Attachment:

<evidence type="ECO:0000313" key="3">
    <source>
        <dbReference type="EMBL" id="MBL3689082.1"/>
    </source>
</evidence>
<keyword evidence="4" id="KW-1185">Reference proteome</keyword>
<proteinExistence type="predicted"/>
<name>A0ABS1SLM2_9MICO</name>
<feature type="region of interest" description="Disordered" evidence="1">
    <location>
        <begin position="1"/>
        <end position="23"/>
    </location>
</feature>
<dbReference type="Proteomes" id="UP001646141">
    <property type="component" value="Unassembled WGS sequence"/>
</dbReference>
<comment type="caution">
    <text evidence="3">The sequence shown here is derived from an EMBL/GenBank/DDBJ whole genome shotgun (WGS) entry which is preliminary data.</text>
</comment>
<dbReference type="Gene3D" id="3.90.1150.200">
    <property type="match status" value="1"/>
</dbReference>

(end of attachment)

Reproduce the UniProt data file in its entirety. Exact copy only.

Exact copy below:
<evidence type="ECO:0000313" key="3">
    <source>
        <dbReference type="EMBL" id="MBL3689082.1"/>
    </source>
</evidence>
<keyword evidence="4" id="KW-1185">Reference proteome</keyword>
<proteinExistence type="predicted"/>
<name>A0ABS1SLM2_9MICO</name>
<feature type="region of interest" description="Disordered" evidence="1">
    <location>
        <begin position="1"/>
        <end position="23"/>
    </location>
</feature>
<dbReference type="Proteomes" id="UP001646141">
    <property type="component" value="Unassembled WGS sequence"/>
</dbReference>
<comment type="caution">
    <text evidence="3">The sequence shown here is derived from an EMBL/GenBank/DDBJ whole genome shotgun (WGS) entry which is preliminary data.</text>
</comment>
<dbReference type="Gene3D" id="3.90.1150.200">
    <property type="match status" value="1"/>
</dbReference>